Using A Food Processor for Beginners

good food processor can chop, slice, dice, knead and puree, making it one of the most versatile tools you can have in your kitchen. So, here is your guide on using a food processor for beginners.

But if you’re unfamiliar with how to use your food processor or you don’t know about all the kitchen tasks it can accomplish, there’s a good chance your handy appliance is sitting around underutilized.

This appliance does way more than chop veggies.

The Best Products Center evaluates food processors for ease of use, cleaning, and assembly. We also look at the variety of settings they have to offer.

Our team carefully measures food processors’ performance when slicing and shredding vegetables, dicing onions, mincing parsley, grating cheese,  and kneading the dough.

Like our winning 12-cup  Breville Sous Chef, the best units have the right capacity, accessories, and power to handle all these tasks and more.

While a food processor can’t fully replace your chef’s knife, it can save you a lot of time in the kitchen by speeding up tedious tasks.

Ready to start slicing and dicing? Here’s everything you need to know to get the most out of your food processor for beginners:

How To Assemble Your Food Processor?

Before you use your food processor, you’ll need to ensure all the parts are clean and properly assembled.

Most food processors come with an electric base, a plastic work bowl, a blade shaft, multiple blades, a work bowl lid, a feed tube, and a plunger.

  1. Place the work bowl onto the base. After you unplug the unit, fit the work bowl onto the electrical base, ensuring it’s securely attached.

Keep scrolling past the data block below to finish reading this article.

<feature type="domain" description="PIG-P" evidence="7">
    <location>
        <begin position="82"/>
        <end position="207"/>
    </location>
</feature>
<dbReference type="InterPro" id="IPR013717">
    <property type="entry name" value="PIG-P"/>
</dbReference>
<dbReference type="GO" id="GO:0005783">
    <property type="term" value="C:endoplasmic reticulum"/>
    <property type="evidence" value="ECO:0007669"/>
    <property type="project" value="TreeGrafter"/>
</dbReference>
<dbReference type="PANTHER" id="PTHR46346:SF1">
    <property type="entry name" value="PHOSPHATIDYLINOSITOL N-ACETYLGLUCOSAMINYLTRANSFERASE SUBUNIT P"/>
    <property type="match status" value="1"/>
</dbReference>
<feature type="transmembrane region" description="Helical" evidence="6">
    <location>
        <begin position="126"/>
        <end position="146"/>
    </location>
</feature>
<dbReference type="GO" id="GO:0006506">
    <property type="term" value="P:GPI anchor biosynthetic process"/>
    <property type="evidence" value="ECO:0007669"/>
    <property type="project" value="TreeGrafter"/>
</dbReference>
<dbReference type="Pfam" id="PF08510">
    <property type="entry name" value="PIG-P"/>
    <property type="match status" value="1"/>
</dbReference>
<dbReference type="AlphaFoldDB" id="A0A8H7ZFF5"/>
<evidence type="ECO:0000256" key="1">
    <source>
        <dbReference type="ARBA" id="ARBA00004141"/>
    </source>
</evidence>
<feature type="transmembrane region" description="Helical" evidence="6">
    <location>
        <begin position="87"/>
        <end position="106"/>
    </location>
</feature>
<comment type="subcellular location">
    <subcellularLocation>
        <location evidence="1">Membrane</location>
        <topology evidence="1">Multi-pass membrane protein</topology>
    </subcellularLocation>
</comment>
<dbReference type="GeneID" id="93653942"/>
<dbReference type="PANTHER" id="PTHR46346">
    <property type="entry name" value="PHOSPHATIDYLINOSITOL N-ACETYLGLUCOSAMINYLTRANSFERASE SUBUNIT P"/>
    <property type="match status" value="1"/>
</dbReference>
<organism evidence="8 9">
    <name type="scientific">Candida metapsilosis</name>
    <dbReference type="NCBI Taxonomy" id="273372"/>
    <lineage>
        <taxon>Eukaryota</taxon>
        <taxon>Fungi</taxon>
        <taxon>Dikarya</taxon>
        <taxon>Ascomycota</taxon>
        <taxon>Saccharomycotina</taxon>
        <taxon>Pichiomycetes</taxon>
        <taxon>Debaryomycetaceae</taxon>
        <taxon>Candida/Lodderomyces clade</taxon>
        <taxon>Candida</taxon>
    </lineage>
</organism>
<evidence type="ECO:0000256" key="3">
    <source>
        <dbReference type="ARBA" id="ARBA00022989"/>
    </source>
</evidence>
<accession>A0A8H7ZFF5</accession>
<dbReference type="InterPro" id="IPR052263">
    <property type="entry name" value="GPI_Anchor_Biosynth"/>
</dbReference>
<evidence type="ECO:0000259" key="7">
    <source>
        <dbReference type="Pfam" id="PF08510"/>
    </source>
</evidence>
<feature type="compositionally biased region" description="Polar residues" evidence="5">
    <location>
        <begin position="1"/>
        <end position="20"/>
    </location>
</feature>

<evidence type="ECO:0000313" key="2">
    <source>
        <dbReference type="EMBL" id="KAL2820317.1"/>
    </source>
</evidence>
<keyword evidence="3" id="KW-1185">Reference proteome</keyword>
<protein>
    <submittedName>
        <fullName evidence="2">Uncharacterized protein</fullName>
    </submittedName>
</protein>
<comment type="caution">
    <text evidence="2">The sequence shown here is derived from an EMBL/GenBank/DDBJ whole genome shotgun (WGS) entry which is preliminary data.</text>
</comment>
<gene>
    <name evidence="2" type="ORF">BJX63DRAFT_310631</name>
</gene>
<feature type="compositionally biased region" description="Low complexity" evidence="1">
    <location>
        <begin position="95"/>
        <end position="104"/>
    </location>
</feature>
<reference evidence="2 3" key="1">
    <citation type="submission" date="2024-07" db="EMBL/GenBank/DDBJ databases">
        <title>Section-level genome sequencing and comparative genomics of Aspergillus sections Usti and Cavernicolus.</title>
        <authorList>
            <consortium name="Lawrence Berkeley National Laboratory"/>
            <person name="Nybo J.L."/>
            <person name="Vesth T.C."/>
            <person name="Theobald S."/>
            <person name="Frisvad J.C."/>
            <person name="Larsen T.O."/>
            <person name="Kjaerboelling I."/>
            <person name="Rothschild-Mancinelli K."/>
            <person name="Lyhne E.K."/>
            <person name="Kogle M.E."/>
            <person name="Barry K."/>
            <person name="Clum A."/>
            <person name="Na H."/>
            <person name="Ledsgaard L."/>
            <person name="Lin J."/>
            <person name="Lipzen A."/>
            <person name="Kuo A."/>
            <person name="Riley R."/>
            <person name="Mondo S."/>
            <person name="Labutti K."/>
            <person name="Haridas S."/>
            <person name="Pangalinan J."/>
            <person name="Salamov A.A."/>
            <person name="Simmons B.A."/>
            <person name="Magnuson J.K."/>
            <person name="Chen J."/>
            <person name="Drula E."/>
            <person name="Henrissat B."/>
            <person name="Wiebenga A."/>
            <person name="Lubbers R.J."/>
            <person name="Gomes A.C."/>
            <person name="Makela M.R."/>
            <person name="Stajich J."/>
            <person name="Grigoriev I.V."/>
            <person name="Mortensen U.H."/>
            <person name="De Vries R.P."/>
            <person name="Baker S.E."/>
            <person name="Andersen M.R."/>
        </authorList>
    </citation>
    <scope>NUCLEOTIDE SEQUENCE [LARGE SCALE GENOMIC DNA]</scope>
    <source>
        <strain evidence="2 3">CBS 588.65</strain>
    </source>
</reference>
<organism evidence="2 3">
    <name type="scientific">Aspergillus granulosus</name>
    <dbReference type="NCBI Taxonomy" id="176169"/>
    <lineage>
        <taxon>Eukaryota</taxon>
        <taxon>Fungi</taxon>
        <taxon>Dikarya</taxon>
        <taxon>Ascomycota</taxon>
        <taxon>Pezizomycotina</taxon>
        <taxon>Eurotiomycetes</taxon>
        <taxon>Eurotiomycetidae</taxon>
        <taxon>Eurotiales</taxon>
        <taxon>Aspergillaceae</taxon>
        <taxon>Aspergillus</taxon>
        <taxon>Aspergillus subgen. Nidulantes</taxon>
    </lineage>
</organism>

1. Insert the blade adapter.  If the vertical blade adapter is not built into the appliance, attach it now to the center of the work bowl.
  1. Attach the appropriate blade or accessory.  For most dicing, chopping, and pureeing, you should attach the standard S-blade that comes with your appliance. For kneading dough, attach the soft dough accessory. For slicing or shredding, attach the round slicing blade that will sit at the top of the work bowl.
  1. Attach the work bowl lid.  To prevent food from splattering, you should attach the lid to your work bowl before mixing anything. Depending on the recipe, you can add ingredients before putting the lid on, or add ingredients through the feed tube.
  1. Plug in and use your food processor.  Once you safely assemble your food processor, plug it into the appropriate outlet and get to cooking! Ensure to unplug the appliance before cleaning or changing the blade while the work bowl is in place.

What Size Food Processor Do I Need?

A standard food processor has a wide work bowl with a capacity between 2 and 14 cups — we recommend larger models between 12 and 14 cups for the most versatility. 

An S-shaped blade sits at the bottom of the bowl, and the blade can be plain-edged or serrated. The plain edge delivers clean cuts and better chopping meat and most vegetables.

Furthermore, the serrated blades can also puree, working well on nut butter and frozen ingredients.

Most food processors have one speed, though some can have high, medium, and low settings. The highest setting is good for smooth purees and tough ingredients.

However, the low setting is good for processing softer ingredients.

A pulse setting is great for incrementally chopping food and controlling the blade to limit your risk of over-processing. It’s also great for getting an even chop:

The stop-and-go motion allows unprocessed items from the top to fall onto the blade to be processed.

Otherwise, items close to the blade continue to be processed, making the bottom finer than the top. (If your appliance doesn’t have a pulse setting, you can manually pulse.)

Accessories And Blades

In addition to the basic S-blade, many food processors come with slicing and shredding discs, dough blades, dicing attachments, and other accessories.